Here is a guest post from Ciarán O’Hagan (fixed income strategy, Société Générale, Paris). Ciarán had submitted some of this material as a comment on an earlier post but we thought they were worth giving their own dedicated thread. Text below the fold.
Alan Ahearne brilliantly foresaw in 2007 the consequences of the housing blow up, “You see, when housing markets go bad, lots of money is lost. Be it homeowners, property investors, developers, banks, and taxpayers, someone has to take the hit” (16 Sep 2007, Sunday Independent). We could of course add to Alan’s list, not just the different categories of bond holders, but also the social welfare recipients, etc.
I could see some wanting to portray the Gang of 46 as part of a kind of malicious anti-bank, anti investor conspiracy from the ivory towers. Yet I’m sure that all the signatories would love to see the investors get their monies back.
That would be far easier if the outlook for the public budget was comfortable. However cash in 2010 is likely to prove very scarce, and scarcer even than the government would like to admit.
Part of the concern about NAMA stems from the fear that, unfortunately, the outlook for the economy and public finances offers not the slightest room to show generosity to any particular interest group. And least of all, to pamper the fortuned.
Trying to keep all parties happy is laudable. But this raises the risk of a sudden, forced and substantial macro and/or political adjustment in the future. That is worth avoiding. But it requires the government – this or the next one – taking far tougher decisions than envisaged to date. I am afraid that the penny has not quite dropped, neither for the government, the press nor the public, on this score.
The government it seems has a working hypothesis of a deficit of some €20bn next year, just like the figure planned for 2009. The Gang of 46 sees more €30bn. But let’s suppose it is “just” €20bn. The amount is not that large compared to the amount many bigger states borrow. Yet that does not mean it is sustainable. To the contrary. The government estimate of €20bn still works out at net borrowing of almost €10,000 per employee per annum. No country, ever, has achieved such a feat two years in a row.
And at the same time, this pro-rich, pro-saver government is adding heavily to the state’s future contingent liabilities, with NAMA. NAMA does have one advantage – little upfront cost However that comes at the price adding heavily to future contingent liabilities, and maybe unsustainably so. No one can be sure.
Yet as far as good policy making is concerned, most economists would agree that cancerous banks needs to be dealt with very quickly. Alan Ahearne in Sep 2007 put it eloquently, “Japan’s biggest problem was that they attempted to sweep the consequences of the housing bust under the carpet”, adding “The Japanese wasted a decade-and-a-half arguing over how to allocate the losses, and their economy stagnated in the meantime. Let’s hope we don’t do that.”
Ireland has lost a year now, almost. And looks like losing more time, unless there is a dramatic change in policy.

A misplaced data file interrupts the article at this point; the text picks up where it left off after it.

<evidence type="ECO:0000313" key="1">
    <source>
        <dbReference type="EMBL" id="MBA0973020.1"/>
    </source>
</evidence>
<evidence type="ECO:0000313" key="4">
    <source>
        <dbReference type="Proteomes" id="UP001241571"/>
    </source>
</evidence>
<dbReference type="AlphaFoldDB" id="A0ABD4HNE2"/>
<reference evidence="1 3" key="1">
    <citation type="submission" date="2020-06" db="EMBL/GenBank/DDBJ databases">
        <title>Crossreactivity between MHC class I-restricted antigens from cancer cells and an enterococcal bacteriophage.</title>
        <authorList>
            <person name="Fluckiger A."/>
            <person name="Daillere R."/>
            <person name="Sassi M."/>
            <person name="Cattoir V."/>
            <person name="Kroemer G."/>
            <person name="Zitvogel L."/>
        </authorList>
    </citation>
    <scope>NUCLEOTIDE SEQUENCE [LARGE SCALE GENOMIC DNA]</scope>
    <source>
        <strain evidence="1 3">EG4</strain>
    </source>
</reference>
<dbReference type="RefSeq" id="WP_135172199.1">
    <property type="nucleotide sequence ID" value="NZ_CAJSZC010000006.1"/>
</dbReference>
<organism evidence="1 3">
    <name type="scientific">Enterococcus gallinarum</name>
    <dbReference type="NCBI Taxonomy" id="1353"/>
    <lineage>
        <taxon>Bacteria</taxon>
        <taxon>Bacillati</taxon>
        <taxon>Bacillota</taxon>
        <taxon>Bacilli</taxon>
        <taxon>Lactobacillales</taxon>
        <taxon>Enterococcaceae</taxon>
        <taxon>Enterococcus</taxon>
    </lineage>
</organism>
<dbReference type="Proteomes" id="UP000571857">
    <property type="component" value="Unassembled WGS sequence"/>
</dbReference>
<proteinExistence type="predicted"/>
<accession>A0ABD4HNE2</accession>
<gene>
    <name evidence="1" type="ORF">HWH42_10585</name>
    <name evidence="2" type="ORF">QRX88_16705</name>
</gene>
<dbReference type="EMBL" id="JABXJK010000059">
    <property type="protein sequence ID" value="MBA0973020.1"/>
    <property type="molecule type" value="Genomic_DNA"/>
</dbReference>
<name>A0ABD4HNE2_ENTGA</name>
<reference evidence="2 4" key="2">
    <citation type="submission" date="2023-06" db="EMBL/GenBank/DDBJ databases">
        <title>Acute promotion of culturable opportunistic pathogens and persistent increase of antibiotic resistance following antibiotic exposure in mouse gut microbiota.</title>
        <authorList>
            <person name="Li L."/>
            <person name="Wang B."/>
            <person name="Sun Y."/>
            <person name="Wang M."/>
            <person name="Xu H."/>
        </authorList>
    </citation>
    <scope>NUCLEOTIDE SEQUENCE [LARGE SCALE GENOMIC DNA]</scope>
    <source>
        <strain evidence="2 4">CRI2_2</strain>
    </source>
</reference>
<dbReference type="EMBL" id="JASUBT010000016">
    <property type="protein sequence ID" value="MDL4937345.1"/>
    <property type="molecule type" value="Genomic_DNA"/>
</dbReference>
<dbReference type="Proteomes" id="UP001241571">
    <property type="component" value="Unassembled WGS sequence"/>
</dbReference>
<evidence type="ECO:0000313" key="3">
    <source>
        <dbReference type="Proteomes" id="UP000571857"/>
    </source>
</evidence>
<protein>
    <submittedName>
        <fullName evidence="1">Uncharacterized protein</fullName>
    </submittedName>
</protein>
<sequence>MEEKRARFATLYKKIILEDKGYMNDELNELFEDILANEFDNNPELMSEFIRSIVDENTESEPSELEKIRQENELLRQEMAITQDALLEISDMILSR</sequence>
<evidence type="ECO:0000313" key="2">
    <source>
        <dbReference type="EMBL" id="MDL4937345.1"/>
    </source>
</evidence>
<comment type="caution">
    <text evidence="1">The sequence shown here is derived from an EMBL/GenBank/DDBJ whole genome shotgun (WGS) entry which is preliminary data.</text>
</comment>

At the same time, the same government seems to shut the door on extensive and immediate hikes in taxes, even though Irish tax rates and the Irish tax base are all very low in relative terms (while sizeable cuts in spending are not being implemented with the urgency they deserve).
You’d want to be wildly optimistic to believe that this coup can be pulled off, without the forced-feeding of far tougher medicine at some stage.
Little surprise than to see Irish government bonds are still trading cheaper than A-rated Greece. And the further out the yield curve you go, the more Ireland cheapens to Greece. Yikes!
And the government wants us to believe that NAMA will help restore international investor confidence in Irish sovereign debt? If that were really the case, the medicine has not worked so far.
Of course, for banks and many bank investors, government policy has worked brilliantly so far. The performance of bank debt has been magnificent over the past few months (largely helped of course by optimism that the worst is over for the global economy).
For international sovereign investors, the story is different. NAMA will be seen to work well by when it deals effectively with the cost of bank liabilities – not over the next 10 or 20 years – but when the pain is taken on the chin.
That is when international credibility will be truly restored. At that point, we can look forward to Irish government bonds richening heavily, and trading once again in line with their ratings (and at richer levels than the likes of Greece or Italy too).
Foreign investors *in Irish sovereign debt* share much the same interest as the Irish taxpayer. They want to see the government extricate itself from liability for the banks, rapidly. At the same time, they need to see sharp cuts in the public deficit, and a banking system that works (even if that means, inter alia, flogging off the branch networks).
So if it is credibility of the sovereign you are talking about (the proponent of NAMA love to fudge this notion by the way) then we need more penny pinching policies. Policies more on the lines of what Fine Gael propose go in this direction.
If instead you want to be everybody’s best friend (the quintessential trait of the Irishman in foreign company), and you want to try to keep everybody happy (somewhat), at the risk of sinking the whole boat, … than sure, dole out money like there is no tomorrow (or as if on tap from the ECB ad vitam eternam).
These notions are hardly very difficult to understand, are they? Even for those outside the ivory tower? Even for non-economists?